Yet Langsdorf got into an avoidable battle...
                          The heavy cruiser Blucher was sunk by Norwegian fortress guns - trying to bluff her way past, rather than having a landing force take the fortress..
                          Blücher's action was intended as a coup de main. That is, the Germans were trying for a surprise landing of infantry being carried by the cruiser. That the Norwegians were alert and sank the cruiser is simply a failure of a risky plan that was part of a much larger, risky, operation. Had the British and French not been so incompetent, they could have beaten the Germans in Norway and held the country.
                          As it was, neither Britain or France was willing to risk anything substantial on the Norwegian campaign and that allowed Germany, who made a serious and concerted effort to take the country, to win. Put another way, the Norwegian campaign wasn't so much won by Germany as it was lost by the British and French.

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                          • #14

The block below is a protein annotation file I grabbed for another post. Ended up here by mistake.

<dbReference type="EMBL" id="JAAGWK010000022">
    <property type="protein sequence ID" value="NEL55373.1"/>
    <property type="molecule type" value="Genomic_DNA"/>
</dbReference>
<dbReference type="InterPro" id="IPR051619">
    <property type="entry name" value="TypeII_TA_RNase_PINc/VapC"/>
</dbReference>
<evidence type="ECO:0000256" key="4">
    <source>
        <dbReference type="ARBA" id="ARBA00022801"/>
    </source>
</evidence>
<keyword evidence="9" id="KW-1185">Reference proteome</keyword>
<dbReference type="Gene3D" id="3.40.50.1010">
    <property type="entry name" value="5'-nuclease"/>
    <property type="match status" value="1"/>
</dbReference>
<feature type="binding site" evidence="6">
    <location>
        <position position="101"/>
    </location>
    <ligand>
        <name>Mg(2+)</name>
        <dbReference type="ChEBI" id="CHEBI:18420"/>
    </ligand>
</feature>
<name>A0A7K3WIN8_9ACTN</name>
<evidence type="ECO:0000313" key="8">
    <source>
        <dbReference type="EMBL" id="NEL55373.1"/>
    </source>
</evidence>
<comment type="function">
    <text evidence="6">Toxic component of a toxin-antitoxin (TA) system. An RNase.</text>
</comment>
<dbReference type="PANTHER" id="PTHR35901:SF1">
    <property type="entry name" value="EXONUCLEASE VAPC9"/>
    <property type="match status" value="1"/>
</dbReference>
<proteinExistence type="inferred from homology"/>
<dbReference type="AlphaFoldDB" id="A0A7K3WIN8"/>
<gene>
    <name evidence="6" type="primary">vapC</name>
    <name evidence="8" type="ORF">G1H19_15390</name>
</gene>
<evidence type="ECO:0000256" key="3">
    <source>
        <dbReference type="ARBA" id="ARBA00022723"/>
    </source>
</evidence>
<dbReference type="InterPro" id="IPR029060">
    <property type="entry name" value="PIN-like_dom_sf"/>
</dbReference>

Originally posted by T. A. Gardner View Post
                            It would make little difference. A Guerre de Course of commerce raiding is not a winning naval strategy. It's a spoiler, usually done by the weaker side in a naval war. It is intended to tie up the naval forces of the stronger side in an expensive game of hide and seek while whittling away at their merchant fleet.
                            No matter how successful your commerce raiding is, it won't win a naval war.

                            The US use of commerce raiding in the Pacific was ultimately successful because it was part of a larger naval strategy. Alone, it too was not going to win the Pacific War.

                            As for this: